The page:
Turning criminals into law-abiding customers is always a dicey business, made even more so when easy thievery was your company’s primary reason to exist. That’s the challenge facing the “new” Pirate Bay as the file sharing site tries going legit.
Put another way: What’s Pirate Bay without the piracy? Not much.
“We would like to introduce models which entail that content providers and copyright owners get paid for content that is downloaded via the site,” said Pirate Bay’s new owners in a statement.
A Swedish company, Global Gaming Factory X, announced today that it was purchasing Pirate Bay for $7.7 million with plans to turn the file-sharing site into a legitimate business.
How easy will this be? My colleague Daniel Ionescu took a measure of reactions from Pirate Bay users, and isn’t very upbeat about the site’s chances.
I stay away from associating with people who steal stuff, so I just look to history for the answer.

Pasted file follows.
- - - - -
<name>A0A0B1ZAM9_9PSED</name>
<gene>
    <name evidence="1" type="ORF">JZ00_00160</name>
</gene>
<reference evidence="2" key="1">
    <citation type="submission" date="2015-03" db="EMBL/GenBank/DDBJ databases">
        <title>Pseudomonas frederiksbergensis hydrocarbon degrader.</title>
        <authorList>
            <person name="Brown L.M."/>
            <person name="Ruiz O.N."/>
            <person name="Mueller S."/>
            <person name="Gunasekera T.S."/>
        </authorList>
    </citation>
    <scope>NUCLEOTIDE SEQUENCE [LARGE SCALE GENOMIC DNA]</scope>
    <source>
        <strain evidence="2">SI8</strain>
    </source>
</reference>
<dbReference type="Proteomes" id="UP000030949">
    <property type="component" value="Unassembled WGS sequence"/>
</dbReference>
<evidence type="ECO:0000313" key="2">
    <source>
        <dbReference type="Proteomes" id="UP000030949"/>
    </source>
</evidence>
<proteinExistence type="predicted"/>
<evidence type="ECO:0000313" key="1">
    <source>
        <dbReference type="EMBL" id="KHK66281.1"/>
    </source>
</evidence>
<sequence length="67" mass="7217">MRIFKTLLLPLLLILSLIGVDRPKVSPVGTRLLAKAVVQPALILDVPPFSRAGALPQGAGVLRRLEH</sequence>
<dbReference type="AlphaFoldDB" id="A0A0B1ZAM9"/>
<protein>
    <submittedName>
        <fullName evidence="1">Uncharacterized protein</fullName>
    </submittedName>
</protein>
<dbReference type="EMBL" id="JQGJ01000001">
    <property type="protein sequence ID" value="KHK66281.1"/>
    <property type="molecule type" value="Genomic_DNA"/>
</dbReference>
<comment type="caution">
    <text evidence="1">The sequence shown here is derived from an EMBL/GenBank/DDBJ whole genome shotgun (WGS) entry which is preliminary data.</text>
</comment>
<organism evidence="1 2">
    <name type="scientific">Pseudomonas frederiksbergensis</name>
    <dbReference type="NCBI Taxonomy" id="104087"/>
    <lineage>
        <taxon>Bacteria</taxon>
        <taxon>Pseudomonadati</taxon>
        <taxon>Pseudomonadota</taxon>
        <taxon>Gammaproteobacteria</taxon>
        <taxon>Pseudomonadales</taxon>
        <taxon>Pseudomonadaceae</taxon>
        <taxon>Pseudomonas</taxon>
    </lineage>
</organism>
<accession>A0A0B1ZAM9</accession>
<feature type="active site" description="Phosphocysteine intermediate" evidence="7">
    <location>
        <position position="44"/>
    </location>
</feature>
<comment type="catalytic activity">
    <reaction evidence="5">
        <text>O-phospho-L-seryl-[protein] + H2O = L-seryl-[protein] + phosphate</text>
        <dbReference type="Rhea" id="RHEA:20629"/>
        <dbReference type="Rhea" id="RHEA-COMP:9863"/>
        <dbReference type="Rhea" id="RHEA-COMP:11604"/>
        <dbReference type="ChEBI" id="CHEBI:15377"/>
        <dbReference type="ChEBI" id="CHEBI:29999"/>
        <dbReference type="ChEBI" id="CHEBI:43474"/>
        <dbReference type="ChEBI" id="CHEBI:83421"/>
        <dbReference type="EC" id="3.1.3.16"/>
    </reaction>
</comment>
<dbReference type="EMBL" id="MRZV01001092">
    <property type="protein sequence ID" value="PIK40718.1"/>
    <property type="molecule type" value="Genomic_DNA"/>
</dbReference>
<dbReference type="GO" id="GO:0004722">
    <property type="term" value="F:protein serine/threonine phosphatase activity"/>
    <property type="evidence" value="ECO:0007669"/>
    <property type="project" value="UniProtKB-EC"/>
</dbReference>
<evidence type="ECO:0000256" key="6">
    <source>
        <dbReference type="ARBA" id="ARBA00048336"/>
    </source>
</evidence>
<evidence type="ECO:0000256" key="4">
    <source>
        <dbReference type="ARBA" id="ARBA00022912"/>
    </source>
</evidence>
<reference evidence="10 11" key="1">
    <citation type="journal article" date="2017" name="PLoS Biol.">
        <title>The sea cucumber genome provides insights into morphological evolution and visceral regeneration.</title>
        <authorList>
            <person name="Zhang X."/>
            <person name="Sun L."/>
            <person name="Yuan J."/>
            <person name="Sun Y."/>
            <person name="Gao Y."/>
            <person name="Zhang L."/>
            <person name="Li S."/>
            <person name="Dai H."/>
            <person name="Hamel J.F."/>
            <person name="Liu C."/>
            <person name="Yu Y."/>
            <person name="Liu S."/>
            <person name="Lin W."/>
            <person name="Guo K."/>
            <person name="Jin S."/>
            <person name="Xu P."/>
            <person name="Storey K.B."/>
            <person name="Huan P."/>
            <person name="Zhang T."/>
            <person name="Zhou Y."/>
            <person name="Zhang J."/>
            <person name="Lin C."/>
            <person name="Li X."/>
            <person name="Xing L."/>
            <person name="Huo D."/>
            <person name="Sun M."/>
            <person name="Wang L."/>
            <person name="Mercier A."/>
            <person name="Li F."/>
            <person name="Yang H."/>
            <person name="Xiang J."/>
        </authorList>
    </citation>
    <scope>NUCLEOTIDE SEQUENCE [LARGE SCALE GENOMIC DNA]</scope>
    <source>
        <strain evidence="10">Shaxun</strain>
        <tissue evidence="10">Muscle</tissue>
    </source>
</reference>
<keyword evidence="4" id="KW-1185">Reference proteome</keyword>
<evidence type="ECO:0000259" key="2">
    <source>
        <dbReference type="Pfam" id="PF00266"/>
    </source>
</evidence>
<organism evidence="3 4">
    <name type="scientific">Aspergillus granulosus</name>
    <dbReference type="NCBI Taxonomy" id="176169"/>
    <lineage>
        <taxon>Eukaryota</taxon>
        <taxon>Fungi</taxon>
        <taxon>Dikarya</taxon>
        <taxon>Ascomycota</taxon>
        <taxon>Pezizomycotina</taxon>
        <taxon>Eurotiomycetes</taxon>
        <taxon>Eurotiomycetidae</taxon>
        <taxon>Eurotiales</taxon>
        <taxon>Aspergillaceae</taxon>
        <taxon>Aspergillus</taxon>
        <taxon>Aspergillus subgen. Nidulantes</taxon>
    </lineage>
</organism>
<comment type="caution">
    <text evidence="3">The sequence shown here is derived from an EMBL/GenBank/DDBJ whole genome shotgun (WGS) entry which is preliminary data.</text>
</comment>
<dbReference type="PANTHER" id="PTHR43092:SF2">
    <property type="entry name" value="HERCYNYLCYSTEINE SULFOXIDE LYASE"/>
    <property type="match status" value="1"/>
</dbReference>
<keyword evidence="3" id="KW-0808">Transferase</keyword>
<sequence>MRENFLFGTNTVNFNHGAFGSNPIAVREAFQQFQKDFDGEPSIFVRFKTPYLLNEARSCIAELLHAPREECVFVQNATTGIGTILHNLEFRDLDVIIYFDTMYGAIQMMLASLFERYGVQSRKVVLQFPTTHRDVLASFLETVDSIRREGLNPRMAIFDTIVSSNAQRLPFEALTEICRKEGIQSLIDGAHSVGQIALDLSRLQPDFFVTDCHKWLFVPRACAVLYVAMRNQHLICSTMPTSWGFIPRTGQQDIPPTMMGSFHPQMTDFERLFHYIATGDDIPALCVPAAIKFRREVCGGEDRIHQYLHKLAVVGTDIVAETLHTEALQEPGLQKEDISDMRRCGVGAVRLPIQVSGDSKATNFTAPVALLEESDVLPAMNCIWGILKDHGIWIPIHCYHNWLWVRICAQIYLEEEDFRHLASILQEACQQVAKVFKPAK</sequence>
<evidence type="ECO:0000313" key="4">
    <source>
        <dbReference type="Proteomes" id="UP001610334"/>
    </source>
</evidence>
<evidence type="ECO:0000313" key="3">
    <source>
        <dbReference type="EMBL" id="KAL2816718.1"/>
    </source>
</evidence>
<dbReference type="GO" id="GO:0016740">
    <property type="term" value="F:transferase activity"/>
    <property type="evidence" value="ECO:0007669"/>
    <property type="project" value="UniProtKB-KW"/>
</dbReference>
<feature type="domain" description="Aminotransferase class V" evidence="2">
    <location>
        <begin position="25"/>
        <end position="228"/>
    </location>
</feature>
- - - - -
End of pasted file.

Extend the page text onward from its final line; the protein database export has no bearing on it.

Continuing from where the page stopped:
Remember Napster, the original “we’re not supporting theft of copyrighted material site”? Sure you remember, but have you thought about Napster lately? Didn’t think so, but the site is still in operating, selling downloads and streaming music at discount prices.
I wouldn’t go near Napster–legit or not–with a ten-foot pole. I don’t want to support such a brand, given its history. And I feel the same way about Pirate Bay, whose four founders sit in a Swedish jail, presumably thinking about what they will do with the money they are getting from selling the site.
Presumably, they will pay $3.6 million in fines that they face, followed by some huge legal fees, which continue to mount while their appeals roll forward. They started their one-year, slap on the wrist, sentences in April.
Meanwhile, as Pirate Bay tries making deals that will allow it to offer content legally, I’d have to guess that the pirated content, estimated to be about 90 percent of the site, would disappear. When that happens, current users will take their criminality elsewhere.
Honest people, like you and me, don’t get a thrill from supporting convicts, even Swedish ones, so we won’t make the “new” Pirate Bay our destination. There are too many legal ways for honest people to get online content.
I’ll be happy when Pirate Bay just falls over dead. Crime should not pay.
David Coursey tweets as techinciter and can be reached using the contact form at www.coursey.com/contact. Need we mention that he is not a Pirate Bay member?